By BLAKE NICHOLSON
Associated Press Writer
KILLDEER - The notion that mountain lions are encroaching on people in the Great Plains draws a chuckle from Gary Jepson, who has lived smack in the middle of cougar country most of his life.
The 66-year-old trapper and rancher says it's the hunters and outdoors enthusiasts who are intruding on the cougars' domain.
"Human activity in this lion habitat has probably increased 100 times over," he said, atop a wind-swept bluff in western North Dakota's Badlands overlooking prime cougar prowling territory.
Cougar stories in the Plains and the Midwest have become more frequent in recent years. In 2004, Illinois reported only its second confirmed cougar sighting in more than a century.
North Dakota has had its share of unusual mountain lion stories, ranging from a cougar following mountain bikers on the Maah Daah Hey Trail in southwestern North Dakota to a dead lion found frozen in the ice on Lake Sakakawea.
In the past six months, four lions have been caught in bobcat traps or snares in western North Dakota. One trapper said he had been in the business more than 20 years and had never had a lion wander into a trap.
The combination of more deer for lions to eat and more people out in the wilderness to see the cats "makes this appear like an explosion (of lions), when it really is not," Jepson said.
"I've seen signs of females and kittens 30 years ago," he said.
Jepson, who speaks softly and slowly, choosing his words carefully, knows the land well. He discovered as a boy that he could earn money trapping skunks. He would check his traps on the way to school, much to the chagrin of his schoolteacher.
Jepson, who also is an instructor at The Fur Takers of America trapper's college in northern Indiana, doesn't think twice about living in the same area as mountain lions, in the Killdeer Mountains of southwestern North Dakota. He has educated himself about cougars, knows how to keep them out of his coyote and fox traps. To him, they're just a part of nature.
"After the first one, the novelty wears off," he said, a grin warming his weathered face.
North Dakota's third mountain lion season is planned for later this year. The maximum five lions were killed during each of the first two seasons - the majority of them west of the Missouri River - and state wildlife officials said the carcasses proved western North Dakota has a breeding population of lions.
The Cougar Network, a nonprofit research group based in Concord, Mass., last year added the North Dakota Badlands to its map of known mountain lion range.
Clay Nielsen, a wildlife ecologist at Southern Illinois University and director of scientific research for The Cougar Network, said the animals have been moving east of the Rocky Mountains because of increased protection through managed hunting seasons and the population growth of prey such as deer. In North Dakota, hunters killed a record number of deer last year.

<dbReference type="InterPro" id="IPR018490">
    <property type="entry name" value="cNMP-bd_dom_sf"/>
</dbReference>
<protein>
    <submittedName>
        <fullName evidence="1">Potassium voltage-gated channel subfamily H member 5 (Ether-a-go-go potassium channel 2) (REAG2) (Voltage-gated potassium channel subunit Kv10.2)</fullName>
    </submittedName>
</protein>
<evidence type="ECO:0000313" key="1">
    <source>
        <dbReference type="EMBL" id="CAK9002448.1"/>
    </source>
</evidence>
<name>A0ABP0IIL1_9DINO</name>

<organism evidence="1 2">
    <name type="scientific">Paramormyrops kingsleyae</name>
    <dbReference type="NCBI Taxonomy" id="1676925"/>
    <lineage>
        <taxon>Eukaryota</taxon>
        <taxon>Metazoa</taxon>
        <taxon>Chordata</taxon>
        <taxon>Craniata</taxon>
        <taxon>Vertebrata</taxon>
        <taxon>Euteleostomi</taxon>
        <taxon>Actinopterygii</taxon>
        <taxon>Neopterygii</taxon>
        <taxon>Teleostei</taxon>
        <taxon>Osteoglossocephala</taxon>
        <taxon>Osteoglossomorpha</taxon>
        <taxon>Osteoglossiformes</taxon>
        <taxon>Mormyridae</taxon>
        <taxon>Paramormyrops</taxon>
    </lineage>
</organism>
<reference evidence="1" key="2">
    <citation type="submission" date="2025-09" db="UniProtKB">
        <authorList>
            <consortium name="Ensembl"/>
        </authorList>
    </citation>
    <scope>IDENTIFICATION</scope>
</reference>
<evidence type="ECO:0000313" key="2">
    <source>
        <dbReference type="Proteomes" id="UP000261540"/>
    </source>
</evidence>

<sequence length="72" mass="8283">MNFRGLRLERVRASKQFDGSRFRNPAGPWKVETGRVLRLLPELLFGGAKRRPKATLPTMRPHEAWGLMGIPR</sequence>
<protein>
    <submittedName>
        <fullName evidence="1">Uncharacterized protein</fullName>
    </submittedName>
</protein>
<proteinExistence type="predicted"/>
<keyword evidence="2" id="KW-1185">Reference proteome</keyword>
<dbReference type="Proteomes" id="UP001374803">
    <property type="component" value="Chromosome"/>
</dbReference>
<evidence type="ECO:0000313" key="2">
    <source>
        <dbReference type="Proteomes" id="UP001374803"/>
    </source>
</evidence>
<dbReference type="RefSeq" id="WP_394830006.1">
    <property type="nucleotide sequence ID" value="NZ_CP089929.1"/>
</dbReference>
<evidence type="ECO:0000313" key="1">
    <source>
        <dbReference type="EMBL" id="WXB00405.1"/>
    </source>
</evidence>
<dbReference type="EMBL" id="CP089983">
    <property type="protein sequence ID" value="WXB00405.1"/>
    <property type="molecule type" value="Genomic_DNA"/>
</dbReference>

"Some people would say they shouldn't be here," Nielsen said of cougars east of the Rockies. "But they used to be here. Cougars used to be one of the most widely distributed species in the Western Hemisphere.
"Regardless of whether we want it to happen, if it's a natural event, as it seems to be, there's not much we can do to stop it," he said.
Not everyone believes lion populations are growing. The Switzerland-based World Conservation Union, a network of governments and scientists, lists the mountain lion as "near threatened."
Lynn Sadler, head of the Mountain Lion Foundation, a nonprofit conservation group, said the growing number of lion reports is easily explained.
"More and more people living, recreating and building in mountain lion habitat means more and more people see them," she said. "If we put 100 cars around the world, you'd probably never ever see one. If we put 100 cars in your front lawn you'd think the world was overrun. I think there's a good chance that's the phenomenon we're witnessing here."
Wildlife officials in South Dakota say the Black Hills is one area where the cougar population is growing. Biologists believe some of those animals might be moving into North Dakota in search of territory.
"The last 10 to 15 years, we've received more reports of mountain lions in North Dakota," said biologist Dorothy Fecske, the state Game and Fish Department's lion expert. "It's a controversial species. Our department hears viewpoints of people who want to kill every lion in North Dakota, but also those who think we should protect all of them."
There have been only three confirmed incidents of cougars killing domestic livestock in North Dakota since 2001, Fecske said. There have been no documented attacks on humans.
"It's not like we have hundreds and hundreds of cats here," Fecske said.
Biologists say it is unlikely that cougars would establish a breeding population east of the Missouri River because they would find much less cover.
"I don't think the prairie is going to be good habitat for them," said Phil Mastrangelo, state director of the federal Wildlife Services agency. "But that's the intriguing thing about wildlife. You just don't know."